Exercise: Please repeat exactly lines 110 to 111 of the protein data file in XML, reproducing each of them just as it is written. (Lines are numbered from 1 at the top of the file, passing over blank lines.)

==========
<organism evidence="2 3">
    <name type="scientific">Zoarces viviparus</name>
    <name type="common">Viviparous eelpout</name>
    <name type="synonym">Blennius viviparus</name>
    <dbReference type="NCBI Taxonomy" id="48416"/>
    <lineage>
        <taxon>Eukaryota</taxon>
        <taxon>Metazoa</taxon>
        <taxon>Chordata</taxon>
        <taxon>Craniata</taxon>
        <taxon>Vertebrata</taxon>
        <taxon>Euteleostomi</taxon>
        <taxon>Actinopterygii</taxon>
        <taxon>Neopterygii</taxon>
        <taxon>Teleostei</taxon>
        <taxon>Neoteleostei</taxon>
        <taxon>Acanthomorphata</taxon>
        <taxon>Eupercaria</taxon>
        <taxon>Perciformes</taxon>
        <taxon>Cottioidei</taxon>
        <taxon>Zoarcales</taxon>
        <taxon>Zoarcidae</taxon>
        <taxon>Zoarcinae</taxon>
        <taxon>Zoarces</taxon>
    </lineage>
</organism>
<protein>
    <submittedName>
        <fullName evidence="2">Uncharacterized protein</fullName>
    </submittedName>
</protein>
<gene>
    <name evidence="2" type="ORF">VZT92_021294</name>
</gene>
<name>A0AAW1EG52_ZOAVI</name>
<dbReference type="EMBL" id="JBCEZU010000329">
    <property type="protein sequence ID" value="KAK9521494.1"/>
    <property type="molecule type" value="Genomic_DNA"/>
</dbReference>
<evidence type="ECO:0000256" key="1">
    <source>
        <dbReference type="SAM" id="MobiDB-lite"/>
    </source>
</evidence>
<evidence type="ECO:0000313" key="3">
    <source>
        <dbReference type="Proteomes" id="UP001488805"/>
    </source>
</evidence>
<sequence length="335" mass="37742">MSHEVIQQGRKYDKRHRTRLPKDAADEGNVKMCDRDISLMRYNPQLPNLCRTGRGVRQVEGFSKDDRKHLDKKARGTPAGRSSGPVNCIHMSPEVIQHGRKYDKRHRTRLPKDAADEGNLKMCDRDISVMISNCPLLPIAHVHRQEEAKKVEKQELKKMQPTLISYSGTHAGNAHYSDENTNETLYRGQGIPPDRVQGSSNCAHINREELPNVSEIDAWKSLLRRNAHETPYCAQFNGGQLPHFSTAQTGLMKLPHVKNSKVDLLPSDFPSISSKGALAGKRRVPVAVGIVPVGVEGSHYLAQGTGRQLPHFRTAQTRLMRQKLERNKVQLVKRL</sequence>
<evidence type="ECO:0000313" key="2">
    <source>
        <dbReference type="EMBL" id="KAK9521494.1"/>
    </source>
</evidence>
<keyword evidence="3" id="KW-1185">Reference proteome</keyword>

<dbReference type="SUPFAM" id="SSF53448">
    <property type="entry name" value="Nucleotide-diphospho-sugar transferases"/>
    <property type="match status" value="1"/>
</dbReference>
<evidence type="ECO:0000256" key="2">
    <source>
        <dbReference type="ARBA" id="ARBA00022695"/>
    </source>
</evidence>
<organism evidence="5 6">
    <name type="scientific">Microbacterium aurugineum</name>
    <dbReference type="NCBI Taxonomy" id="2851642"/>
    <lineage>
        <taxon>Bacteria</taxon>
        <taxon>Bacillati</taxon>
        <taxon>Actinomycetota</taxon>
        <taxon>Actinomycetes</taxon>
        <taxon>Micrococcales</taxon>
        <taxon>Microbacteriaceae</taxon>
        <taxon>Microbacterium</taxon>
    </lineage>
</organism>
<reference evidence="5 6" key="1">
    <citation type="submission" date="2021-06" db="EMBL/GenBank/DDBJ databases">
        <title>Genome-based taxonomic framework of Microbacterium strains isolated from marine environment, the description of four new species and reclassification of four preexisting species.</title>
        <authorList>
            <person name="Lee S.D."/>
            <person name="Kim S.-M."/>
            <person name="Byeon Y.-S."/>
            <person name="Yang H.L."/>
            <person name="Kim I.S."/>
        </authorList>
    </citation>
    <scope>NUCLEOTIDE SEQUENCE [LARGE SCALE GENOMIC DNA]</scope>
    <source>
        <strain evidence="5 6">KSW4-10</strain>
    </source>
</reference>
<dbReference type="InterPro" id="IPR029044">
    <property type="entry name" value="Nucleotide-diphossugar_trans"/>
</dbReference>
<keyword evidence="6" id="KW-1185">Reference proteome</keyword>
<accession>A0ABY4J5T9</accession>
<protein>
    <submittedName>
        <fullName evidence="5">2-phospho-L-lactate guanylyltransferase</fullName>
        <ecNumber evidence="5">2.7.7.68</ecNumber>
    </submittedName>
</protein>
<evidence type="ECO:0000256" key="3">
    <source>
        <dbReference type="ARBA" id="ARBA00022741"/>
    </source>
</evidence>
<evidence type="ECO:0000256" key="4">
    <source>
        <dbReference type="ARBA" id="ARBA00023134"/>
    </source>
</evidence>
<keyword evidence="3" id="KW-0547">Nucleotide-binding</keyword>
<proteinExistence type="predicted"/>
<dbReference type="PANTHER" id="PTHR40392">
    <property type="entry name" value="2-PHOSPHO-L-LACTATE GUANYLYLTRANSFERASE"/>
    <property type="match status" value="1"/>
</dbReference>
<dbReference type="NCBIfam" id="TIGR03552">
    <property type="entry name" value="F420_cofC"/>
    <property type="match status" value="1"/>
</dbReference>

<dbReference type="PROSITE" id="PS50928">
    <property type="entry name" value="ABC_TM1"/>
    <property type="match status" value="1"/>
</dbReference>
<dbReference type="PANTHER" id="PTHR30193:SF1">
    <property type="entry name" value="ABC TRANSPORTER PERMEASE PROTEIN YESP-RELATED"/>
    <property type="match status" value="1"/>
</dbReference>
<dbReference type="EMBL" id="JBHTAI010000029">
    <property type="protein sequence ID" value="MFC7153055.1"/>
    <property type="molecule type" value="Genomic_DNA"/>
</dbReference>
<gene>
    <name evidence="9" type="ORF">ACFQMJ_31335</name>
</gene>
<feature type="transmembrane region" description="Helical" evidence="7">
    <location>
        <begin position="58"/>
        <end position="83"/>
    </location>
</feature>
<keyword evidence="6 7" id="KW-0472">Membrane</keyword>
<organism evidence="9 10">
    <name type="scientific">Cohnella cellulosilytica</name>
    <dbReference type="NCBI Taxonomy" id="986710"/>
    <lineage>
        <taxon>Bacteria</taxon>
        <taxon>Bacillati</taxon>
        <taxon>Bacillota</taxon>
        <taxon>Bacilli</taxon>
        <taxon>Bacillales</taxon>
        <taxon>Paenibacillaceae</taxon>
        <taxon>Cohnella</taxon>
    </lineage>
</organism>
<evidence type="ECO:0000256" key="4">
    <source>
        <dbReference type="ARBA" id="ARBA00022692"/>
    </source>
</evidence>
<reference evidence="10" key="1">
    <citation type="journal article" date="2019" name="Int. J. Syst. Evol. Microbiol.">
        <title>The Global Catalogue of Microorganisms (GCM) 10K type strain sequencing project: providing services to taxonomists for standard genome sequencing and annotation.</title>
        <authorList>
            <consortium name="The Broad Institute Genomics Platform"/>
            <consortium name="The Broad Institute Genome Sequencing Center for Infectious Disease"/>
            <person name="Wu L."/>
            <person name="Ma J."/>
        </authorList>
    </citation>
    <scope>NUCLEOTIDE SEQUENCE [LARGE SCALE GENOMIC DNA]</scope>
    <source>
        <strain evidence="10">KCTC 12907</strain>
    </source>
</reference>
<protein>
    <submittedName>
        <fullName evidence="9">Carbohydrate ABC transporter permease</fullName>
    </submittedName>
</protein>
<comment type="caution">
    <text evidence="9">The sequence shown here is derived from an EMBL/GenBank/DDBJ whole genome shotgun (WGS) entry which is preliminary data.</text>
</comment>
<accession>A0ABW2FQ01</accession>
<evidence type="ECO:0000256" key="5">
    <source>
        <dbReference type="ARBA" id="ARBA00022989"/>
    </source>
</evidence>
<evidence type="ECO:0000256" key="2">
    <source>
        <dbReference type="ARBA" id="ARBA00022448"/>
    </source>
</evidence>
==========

</evidence>
<evidence type="ECO:0000256" key="4">